Switzerland's relations with Russia are currently being put to the test against the backdrop of the war in Ukraine. The Federal Council has unequivocally condemned Russia's actions in Ukraine and has joined the EU in implementing sanctions. The Federal Council's policy reflects Switzerland's position of permanent neutrality and the conviction that a firm commitment to the principles of the UN Charter is in Switzerland's interest.
Bilateral relations Switzerland–Russia
Current status of diplomatic relations
In the wake of Russia's military aggression against Ukraine, Switzerland adopted the EU's sanctions against Russia. Switzerland nevertheless remains in dialogue with Russia, for example in connection with Switzerland's term on the UN Security Council.
As a permanent member of the UN Security Council and the G20, and as a stakeholder in a number of regional and international conflicts, Russia is a major international player. Switzerland is involved in numerous peace processes in which Russia plays a role in discussions as a key foreign power. Switzerland also provides good offices to Russia. Since March 2009 – following the breakdown of diplomatic relations between Russia and Georgia in 2008 – Switzerland has represented Russia's interests in Tbilisi and Georgia's interests in Moscow
For more information on Switzerland's position in relation to the Russian Federation's war on Ukraine, please visit the Ukraine webpage.
Peacebuilding and human security
Switzerland and Russia regularly exchange views on peacebuilding issues and international law.
At the multilateral level, cooperation takes place within the framework of international organisations, especially the UN Security Council and the Organization for Security and Co-operation in Europe (OSCE).
Russia has a great cultural heritage and a very lively and diverse cultural sector. The Swiss embassy supports a wide range of cultural exchanges throughout Russia, especially those that promote Switzerland's national languages in the country. It also provides interested parties in Russia with information on Swiss culture.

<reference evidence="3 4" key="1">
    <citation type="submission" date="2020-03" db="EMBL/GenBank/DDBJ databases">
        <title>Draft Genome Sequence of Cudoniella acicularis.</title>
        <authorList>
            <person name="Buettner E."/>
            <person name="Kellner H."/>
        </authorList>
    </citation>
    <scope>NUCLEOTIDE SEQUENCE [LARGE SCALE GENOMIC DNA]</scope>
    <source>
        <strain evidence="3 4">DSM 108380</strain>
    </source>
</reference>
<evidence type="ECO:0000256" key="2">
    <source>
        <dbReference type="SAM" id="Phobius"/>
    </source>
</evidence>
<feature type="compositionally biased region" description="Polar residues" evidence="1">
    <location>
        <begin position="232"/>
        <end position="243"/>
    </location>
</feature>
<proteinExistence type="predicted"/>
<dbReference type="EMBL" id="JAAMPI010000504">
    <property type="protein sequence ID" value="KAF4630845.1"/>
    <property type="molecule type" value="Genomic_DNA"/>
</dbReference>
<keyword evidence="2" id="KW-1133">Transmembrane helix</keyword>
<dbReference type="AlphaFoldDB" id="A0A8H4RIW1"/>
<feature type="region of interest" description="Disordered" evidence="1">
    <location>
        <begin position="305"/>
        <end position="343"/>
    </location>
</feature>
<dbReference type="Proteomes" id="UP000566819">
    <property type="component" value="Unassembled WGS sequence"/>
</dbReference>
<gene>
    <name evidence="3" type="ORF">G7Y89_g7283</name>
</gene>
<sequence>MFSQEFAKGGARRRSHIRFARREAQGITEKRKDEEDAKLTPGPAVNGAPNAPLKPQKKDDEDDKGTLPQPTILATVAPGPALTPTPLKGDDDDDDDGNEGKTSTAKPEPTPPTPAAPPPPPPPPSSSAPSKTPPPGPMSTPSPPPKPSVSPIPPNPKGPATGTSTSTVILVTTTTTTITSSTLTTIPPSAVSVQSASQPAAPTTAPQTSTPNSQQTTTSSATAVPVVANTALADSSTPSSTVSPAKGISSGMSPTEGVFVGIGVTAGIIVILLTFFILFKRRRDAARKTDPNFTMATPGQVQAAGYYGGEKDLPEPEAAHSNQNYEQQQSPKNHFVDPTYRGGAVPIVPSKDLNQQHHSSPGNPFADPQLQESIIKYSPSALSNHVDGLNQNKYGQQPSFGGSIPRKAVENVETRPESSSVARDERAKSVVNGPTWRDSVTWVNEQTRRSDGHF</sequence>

Swiss citizens in Russia
At the end of 2022, there were 731 Swiss nationals living in Russia, the majority of them in the greater Moscow area, followed by St Petersburg. In addition to the Swiss embassy in Moscow, there is a consulate general in St Petersburg and an honorary consulate in Novosibirsk.
Since November 2016, there has also been a regional consular centre attached to the embassy, offering all the necessary consular services and providing consular protection to Swiss citizens travelling in Russia, Uzbekistan and Belarus.
History of bilateral relations
After the Napoleonic Wars (1792–1815), Russia supported Switzerland's re-emergence as an independent and neutral state. In 1814, Tsar Alexander I appointed Russia's first envoy to the Swiss Diet. Diplomatic relations with Moscow were broken off in 1923 following the Russian Revolution and restored in 1946 after the Second World War. Since the signing of the memorandum of understanding in 2007 Swiss–Russian relations had become considerably closer. However, the annexation of the Ukrainian peninsula of Crimea by Russia in 2014, which violated international law, and the publicised cyber and espionage attacks by Russian intelligence services on Swiss institutions in 2018 led to a cooling of ties. Russia's military aggression against Ukraine in February 2022 has put a further strain on bilateral relations.